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Saturday, September 29, 2007

Deny The DNI

By digby

What in the hell are the Democrats going to do about DNI Michael McConnell? I understand that spooks, by nature and profession, are liars, but this fellow is not supposed to be political, and we are ostensibly in a democracy in which government employees --- all government employees --- work for the people. They are not allowed to lie to the people's representatives, even if they think it's for our own good.

McConnell's position is supposed to be non-partisan and apolitical. And yet he is known to have consciously misled the congress, threatened them with "being responsible for American deaths" if they don't do what he says and, it's quite clear, strategized the FISA bill abortion last August with the White house, which is a big no-no. It's a bad idea to trust anyone with the kind of power this man wields without strenuous oversight. It's political malpractice to trust a man this manipulative and dishonest. He is a problem.

Here's the latest example of his blatant (and disturbingly sloppy, which explains why our intelligence agencies can't find water if they fall out of a boat) misleading of the congress:

Director of National Intelligence Mike McConnell told Congress last week that a May wiretap that targeted Iraqi insurgents was delayed for 12 hours by attempts to comply with onerous surveillance laws, which slowed an effort to locate three U.S. soldiers who had been captured south of Baghdad.

But new details released this week portray a more complicated picture of the delay, which actually lasted about 9 1/2 hours and was caused primarily by legal wrangling between the Justice Department and intelligence officials over whether authorities had probable cause to begin the surveillance.


McConnell has been criticized by Democrats for selectively disclosing classified information and for claiming that "some Americans are going to die" because of public debate over surveillance laws. Earlier this month, McConnell retracted Senate testimony that the new intelligence legislation had helped lead to the capture of terrorism suspects in Germany.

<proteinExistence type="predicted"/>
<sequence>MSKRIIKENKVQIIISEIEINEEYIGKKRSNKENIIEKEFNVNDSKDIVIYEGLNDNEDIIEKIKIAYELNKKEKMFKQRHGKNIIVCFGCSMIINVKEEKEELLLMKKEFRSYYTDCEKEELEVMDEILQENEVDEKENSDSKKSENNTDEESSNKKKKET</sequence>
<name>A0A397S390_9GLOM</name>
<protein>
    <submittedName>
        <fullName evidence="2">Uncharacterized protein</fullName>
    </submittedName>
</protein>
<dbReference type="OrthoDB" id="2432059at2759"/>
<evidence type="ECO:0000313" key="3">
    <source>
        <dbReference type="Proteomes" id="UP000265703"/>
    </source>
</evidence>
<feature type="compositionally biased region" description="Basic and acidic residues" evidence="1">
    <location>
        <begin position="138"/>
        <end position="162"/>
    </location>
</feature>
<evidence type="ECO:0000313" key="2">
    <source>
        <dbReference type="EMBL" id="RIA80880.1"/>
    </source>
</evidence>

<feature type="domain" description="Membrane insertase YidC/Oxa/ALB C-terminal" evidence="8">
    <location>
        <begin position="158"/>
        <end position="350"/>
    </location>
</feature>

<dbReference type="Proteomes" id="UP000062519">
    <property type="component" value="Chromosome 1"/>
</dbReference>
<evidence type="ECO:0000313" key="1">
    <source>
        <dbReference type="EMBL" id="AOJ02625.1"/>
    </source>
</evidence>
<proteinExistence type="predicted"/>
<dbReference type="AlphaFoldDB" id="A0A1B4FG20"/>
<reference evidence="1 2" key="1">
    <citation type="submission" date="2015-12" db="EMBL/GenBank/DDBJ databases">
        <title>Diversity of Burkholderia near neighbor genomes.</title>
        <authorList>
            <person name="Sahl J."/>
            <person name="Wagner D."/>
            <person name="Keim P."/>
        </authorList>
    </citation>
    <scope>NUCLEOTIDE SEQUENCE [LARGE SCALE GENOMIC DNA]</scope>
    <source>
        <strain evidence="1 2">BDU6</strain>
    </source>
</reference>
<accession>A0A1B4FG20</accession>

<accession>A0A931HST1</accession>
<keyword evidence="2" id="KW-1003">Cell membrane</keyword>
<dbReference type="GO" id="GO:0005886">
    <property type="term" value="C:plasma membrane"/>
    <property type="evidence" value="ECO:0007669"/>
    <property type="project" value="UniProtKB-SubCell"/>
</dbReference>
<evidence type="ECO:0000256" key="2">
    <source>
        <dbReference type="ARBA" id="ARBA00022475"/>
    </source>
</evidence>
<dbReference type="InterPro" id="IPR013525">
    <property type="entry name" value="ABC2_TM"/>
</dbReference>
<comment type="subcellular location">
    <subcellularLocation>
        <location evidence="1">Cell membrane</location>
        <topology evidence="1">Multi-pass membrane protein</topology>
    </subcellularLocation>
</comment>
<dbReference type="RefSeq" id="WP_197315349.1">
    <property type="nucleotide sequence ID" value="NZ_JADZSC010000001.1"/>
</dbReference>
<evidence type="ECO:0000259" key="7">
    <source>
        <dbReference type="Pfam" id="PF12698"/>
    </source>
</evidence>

Many Democrats and civil liberties advocates have complained that McConnell and other administration officials exaggerated or misrepresented the Iraq wiretapping episode to score political points, largely by playing down how bureaucratic problems contributed to the delay.

"The idea that this incident has something to do with these soldiers getting killed is just outrageous," said Michael German, a former FBI counterterrorism agent who now works as policy counsel for the American Civil Liberties Union. "This is all internal bureaucracy. It has nothing to do with the law."

It really was below the belt. McConnell owes the country an apology for that implication:

Administration officials began highlighting the Iraqi case as a problem in classified briefings with lawmakers over the summer, officials said. McConnell elaborated on the episode on Sept. 20 when he testified before the House intelligence committee. He said that it took "in the neighborhood of 12 hours" to obtain the emergency surveillance order.

"So we had U.S. soldiers who were captured in Iraq by insurgents, and for the 12 hours immediately following their captures, you weren't able to listen to their communications," asked Rep. Heather A. Wilson (R-N.M). "Is that correct?"

"That's correct," McConnell answered.

Except, that is a lie:

In fact, the timeline released this week shows that officials in Washington did not begin seeking the warrant until 10 a.m. on May 15 -- more than 86 hours after the three soldiers from the U.S. Army's 10th Mountain Division were reported captured. Authorities had already received approvals for other wiretaps in the case, the timeline shows.

Maj. Webster M. Wright III, public affairs officer for the 10th Mountain Division, said in an e-mail that he was unaware of the wiretap discussions that occurred in Washington.

"We were given everything at the tactical level that we asked for, to include extra troops, intel assets, aviation, CID investigators, analysts and [human intelligence] specialists," Wright said.

This is why all this "trust us, we're keeping the boogeyman rom killing you in your bed" is so dangerous. Michael McConnell has repeatedly lied to congress. You can't trust liars. If they needed this power for legitimate reasons they would have no reason to make up scenarios to justify it. They can always go behind closed doors and share classified information with the people's representatives who are authorized to receive it. Indeed, we expect them to o it. The only conclusion you can come to is that they are using this power for nefarious reasons.

Michael McConnell has given interviews that call his judgment into question. He is a proven liar. He has shown himself to be a tool of the Bush Administration. What in the world is this man doing in charge of some of the most delicate intelligence functions in the government? He had a reputation for rectitude before took the job. but he either became tainted by the Cheney/Addington paranoid vision or he was highly overrated. Either way, the congress should never take his word for anything. There's something very wrong with him.